WASHINGTON -- The European continent has gifted some of history's greatest cultural icons to the world. The Louvre. The Colosseum. The Cologne Cathedral. Plato, Dante, Gibbon. The Clash.
But Europe has also committed great crimes. In particular, Europeans go around paying for things with coins valued in whole units of currency. Fussy Europeans use 1-euro coins and 2-euro coins, as if a paper note would not suffice. This abomination shall never be replicated in the United States, if Sen. David Vitter (R-La.) has his way. Because Charlemagne was overrated, and you know what? Fuck Pericles.
This week, Vitter filed an amendment with the Senate Budget Committee that would "strike out a provision that makes it easier for Washington elites to force Americans to give up their dollar bills and use dollar coins, like Europeans." Go ahead, read the whole amendment. It's only a page long, and it actually says that.
Like any blue-blooded American, Vitter knows that God intended coins to be used only for fractions of a single unit of currency. This is why coins are known as "cents" or "change" in These United States. For whole units -- one dollar, five dollars, what have you -- paper notes have long been recognized as the chosen medium.
But Senate Budget Committee Chairman Mike Enzi (R-Wyo.) has blasphemed against the paper. His latest budget proposal includes a provision (see Section 414), that would require any proposal that contemplates shifting from a paper dollar bill to a dollar coin to note the budgetary impact of such a proposal.
Enzi is really into dollar coins. And according to the Government Accountability Office, moving from dollar bills to dollar coins would create about $5.5 billion in budgetary savings over the course of 30 years, making the bill-to-coin move a way for his committee to open up other avenues for spending.
The GAO has been recommending this switch for years, noting that many of those pesky European nations (and Canada, which, let’s face it, is sort of the same as Europe, conceptually speaking) managed to "obtain a financial benefit."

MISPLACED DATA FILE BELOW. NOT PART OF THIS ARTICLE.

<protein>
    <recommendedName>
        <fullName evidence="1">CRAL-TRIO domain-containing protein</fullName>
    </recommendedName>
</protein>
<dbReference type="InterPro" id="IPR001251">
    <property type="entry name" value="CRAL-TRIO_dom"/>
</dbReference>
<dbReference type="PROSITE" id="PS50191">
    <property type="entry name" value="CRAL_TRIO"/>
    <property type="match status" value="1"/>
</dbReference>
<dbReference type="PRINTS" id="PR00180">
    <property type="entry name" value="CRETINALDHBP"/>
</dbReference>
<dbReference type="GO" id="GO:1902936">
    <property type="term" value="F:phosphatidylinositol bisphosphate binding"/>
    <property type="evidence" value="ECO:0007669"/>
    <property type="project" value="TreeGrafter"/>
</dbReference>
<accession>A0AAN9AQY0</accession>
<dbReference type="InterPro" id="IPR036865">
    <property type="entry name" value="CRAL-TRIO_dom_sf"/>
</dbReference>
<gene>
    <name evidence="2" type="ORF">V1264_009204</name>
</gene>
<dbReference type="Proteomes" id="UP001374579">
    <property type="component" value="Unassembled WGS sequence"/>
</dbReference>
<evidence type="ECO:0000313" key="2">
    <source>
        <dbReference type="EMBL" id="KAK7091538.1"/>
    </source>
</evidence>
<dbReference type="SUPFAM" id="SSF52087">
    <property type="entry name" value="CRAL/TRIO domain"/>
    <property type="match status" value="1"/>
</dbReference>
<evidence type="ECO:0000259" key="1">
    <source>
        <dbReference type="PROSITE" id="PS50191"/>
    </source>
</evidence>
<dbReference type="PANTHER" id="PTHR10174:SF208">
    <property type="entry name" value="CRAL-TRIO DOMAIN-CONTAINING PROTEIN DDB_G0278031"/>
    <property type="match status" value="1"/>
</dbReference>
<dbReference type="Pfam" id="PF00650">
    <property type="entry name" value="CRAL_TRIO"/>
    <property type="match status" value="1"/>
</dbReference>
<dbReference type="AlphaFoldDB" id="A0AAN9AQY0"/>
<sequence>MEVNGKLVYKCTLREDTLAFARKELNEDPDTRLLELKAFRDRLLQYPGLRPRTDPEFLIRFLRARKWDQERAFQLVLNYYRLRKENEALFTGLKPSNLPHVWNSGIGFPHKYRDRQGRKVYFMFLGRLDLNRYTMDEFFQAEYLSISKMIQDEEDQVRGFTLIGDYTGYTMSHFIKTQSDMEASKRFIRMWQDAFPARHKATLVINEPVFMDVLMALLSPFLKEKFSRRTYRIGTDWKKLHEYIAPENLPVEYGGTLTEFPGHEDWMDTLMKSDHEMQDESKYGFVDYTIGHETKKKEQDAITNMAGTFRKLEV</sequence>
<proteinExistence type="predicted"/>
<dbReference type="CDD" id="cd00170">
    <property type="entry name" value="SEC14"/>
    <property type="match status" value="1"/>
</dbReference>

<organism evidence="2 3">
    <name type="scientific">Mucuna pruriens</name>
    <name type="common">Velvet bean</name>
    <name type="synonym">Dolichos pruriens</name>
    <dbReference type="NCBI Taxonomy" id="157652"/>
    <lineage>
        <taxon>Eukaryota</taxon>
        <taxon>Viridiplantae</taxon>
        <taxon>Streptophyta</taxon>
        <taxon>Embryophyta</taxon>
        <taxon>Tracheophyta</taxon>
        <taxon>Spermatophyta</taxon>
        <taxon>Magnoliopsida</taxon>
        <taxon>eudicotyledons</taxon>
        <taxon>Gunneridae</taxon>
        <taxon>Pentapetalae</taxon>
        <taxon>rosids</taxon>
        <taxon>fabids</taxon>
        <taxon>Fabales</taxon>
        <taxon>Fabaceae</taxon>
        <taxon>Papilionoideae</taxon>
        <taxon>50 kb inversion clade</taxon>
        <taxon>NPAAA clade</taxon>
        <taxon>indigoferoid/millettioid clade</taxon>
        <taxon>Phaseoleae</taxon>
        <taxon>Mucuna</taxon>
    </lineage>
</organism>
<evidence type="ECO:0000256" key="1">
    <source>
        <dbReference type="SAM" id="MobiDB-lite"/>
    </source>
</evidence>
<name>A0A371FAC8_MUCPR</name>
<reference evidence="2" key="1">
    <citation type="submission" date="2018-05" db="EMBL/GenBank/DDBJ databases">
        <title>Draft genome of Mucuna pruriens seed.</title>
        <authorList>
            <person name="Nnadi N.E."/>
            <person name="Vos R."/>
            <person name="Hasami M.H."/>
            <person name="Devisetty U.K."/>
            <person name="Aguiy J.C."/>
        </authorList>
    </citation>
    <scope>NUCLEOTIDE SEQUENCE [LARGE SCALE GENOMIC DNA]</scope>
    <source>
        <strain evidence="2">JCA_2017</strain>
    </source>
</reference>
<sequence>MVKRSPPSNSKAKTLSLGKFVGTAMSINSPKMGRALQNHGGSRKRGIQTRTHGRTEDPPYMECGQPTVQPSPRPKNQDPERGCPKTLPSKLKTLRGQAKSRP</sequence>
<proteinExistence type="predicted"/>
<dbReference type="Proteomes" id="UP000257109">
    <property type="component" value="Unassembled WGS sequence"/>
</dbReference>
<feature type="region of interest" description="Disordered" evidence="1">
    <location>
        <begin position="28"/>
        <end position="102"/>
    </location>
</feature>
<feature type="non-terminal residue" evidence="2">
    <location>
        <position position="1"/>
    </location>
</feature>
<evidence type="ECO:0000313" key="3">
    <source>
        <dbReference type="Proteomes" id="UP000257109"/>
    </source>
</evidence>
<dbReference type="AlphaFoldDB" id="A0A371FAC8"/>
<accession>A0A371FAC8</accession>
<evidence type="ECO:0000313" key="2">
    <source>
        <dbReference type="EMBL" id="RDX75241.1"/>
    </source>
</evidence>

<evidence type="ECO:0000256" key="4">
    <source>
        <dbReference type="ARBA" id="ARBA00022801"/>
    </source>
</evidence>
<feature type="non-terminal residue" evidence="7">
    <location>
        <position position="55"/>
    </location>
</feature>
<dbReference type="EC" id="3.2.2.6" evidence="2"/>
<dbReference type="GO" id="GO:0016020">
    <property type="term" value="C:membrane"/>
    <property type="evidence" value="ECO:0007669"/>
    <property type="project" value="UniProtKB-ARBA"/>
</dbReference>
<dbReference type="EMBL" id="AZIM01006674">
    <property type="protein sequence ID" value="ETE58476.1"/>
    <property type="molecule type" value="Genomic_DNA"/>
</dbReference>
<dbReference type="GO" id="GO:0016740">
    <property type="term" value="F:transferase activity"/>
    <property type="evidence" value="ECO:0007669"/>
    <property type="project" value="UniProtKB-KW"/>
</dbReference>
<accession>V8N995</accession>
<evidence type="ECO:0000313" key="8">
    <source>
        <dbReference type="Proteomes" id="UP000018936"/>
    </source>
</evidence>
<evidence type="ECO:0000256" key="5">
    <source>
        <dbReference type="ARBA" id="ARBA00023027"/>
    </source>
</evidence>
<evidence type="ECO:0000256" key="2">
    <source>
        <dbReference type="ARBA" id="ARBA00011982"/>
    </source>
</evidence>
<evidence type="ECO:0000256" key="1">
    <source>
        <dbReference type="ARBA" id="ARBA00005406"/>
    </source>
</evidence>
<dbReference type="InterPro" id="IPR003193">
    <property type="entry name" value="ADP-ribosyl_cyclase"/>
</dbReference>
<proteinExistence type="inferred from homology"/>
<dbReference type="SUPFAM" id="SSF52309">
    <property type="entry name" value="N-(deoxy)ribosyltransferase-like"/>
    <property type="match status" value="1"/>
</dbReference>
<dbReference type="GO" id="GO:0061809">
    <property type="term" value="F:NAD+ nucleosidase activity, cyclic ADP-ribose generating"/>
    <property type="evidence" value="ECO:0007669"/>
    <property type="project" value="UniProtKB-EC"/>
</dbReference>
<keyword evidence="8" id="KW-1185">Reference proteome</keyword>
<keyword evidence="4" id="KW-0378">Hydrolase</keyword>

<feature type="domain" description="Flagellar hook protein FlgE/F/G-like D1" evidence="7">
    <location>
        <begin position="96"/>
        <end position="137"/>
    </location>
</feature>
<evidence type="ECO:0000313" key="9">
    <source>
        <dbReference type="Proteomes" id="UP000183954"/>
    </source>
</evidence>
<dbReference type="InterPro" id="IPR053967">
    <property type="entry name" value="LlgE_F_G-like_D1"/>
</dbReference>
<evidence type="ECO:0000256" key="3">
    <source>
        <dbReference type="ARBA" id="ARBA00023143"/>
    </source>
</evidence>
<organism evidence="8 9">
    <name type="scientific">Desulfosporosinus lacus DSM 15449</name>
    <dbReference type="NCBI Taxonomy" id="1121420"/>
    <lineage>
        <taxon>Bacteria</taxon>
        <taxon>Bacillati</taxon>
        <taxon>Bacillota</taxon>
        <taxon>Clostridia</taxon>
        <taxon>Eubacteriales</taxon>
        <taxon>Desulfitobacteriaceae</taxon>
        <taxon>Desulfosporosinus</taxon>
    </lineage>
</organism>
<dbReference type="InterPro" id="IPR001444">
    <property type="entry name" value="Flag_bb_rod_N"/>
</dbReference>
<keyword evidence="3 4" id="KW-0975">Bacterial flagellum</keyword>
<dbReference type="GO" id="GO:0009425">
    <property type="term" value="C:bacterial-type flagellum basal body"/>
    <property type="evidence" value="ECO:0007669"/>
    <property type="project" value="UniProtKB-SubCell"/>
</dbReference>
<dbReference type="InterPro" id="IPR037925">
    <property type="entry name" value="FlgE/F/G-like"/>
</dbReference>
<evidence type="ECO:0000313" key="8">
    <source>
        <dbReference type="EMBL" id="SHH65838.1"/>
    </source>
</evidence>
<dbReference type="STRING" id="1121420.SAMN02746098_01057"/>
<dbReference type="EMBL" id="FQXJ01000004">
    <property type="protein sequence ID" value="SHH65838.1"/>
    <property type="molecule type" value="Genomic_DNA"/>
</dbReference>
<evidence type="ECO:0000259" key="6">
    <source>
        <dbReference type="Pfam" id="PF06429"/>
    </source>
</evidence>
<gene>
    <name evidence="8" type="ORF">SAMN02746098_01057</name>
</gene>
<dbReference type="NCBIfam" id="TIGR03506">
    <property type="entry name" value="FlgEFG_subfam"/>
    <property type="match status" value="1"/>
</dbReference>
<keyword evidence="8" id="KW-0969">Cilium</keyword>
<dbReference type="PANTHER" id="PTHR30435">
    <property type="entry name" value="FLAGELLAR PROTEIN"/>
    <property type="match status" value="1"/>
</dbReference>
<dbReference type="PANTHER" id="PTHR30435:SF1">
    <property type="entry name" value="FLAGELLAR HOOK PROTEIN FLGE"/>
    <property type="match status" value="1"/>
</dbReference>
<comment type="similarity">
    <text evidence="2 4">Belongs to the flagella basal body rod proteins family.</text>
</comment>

But the GAO also acknowledged that these gains were kind of fake. Yes, dollar coins last longer than paper money, but this extended durability doesn't actually outweigh the higher upfront costs. The GAO said the budget gains it projected were due solely to "seigniorage" profits: money the government makes by printing new money.
The difference between what a government pays to create its currency and what it can buy with the face value of that currency is seigniorage. If it costs 30 cents to make a $1 coin, the government can make 70 cents in seigniorage off of that coin.
Now, each $1 coin costs more to produce than each $1 bill. But if the U.S. were to replace a lot of its bills with coins, it would need to mint a lot of new coins. And production of this new currency would create the savings (in seigniorage for each coin) that Enzi lauds.
So it's kind of fake. But who cares? Money, after all, is pretty much fake. Even hard-money Ron Paul acolytes are just fetishizing shiny stuff. But it turns out that carrying around coins instead of bills can actually be a burden on the overall economy. It's more sluggish and more expensive, according to a December 2013 Federal Reserve analysis, which means increased costs for the private sector.
The trouble is, neither the Fed nor the GAO considered just how European this whole thing is, which is far more important. Byzantium, shmyzantium.